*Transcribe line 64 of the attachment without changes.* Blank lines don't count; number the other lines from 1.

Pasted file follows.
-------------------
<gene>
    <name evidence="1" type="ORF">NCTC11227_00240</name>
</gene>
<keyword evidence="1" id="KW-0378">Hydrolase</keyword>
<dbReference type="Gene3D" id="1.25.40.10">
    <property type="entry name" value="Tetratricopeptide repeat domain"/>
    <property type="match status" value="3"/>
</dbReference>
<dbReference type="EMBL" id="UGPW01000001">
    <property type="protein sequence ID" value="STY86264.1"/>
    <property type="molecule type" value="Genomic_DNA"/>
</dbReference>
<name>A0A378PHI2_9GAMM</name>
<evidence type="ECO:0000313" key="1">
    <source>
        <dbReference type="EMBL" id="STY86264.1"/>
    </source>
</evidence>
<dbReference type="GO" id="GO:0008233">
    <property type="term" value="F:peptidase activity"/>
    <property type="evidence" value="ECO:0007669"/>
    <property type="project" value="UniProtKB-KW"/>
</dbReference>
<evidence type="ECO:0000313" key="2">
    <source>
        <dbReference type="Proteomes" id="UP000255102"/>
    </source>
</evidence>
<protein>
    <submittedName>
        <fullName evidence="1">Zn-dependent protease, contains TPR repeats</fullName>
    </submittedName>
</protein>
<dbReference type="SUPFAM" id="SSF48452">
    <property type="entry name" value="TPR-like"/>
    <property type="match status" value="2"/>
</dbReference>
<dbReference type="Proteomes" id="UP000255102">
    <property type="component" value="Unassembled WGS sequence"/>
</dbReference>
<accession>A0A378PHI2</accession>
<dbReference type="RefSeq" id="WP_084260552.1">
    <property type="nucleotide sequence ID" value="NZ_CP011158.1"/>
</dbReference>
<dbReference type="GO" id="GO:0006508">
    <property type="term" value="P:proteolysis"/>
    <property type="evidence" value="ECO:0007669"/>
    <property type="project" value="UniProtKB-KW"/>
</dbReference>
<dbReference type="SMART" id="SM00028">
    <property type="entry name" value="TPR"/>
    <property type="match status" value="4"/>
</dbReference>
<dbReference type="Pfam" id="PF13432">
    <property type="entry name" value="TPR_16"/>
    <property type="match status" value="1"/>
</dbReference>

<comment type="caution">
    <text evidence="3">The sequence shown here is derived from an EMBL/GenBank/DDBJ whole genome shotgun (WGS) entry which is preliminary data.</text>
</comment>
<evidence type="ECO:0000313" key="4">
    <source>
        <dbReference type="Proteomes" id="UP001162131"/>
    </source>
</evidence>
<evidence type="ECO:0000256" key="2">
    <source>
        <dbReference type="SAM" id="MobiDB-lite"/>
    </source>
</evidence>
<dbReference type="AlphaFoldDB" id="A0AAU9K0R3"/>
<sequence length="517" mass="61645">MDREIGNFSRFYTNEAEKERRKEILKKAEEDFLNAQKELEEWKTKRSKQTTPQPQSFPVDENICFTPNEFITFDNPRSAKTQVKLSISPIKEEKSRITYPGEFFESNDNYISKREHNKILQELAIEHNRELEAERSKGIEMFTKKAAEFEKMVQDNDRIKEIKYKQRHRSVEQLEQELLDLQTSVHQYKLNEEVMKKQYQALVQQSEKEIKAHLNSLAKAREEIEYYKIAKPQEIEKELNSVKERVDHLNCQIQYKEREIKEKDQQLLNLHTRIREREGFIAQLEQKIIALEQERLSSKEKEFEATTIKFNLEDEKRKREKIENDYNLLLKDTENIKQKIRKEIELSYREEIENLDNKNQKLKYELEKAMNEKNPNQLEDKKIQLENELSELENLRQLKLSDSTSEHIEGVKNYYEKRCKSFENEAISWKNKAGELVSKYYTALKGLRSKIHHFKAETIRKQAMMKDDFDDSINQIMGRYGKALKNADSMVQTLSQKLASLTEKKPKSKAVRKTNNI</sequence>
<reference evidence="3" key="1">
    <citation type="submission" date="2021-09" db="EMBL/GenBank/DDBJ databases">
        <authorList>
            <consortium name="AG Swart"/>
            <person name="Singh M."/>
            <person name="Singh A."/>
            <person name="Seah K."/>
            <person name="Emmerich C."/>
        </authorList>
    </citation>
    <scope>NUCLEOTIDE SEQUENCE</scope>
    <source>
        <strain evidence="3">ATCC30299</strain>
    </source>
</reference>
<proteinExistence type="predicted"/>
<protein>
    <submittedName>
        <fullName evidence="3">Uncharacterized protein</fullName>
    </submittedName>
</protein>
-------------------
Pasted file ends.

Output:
    </source>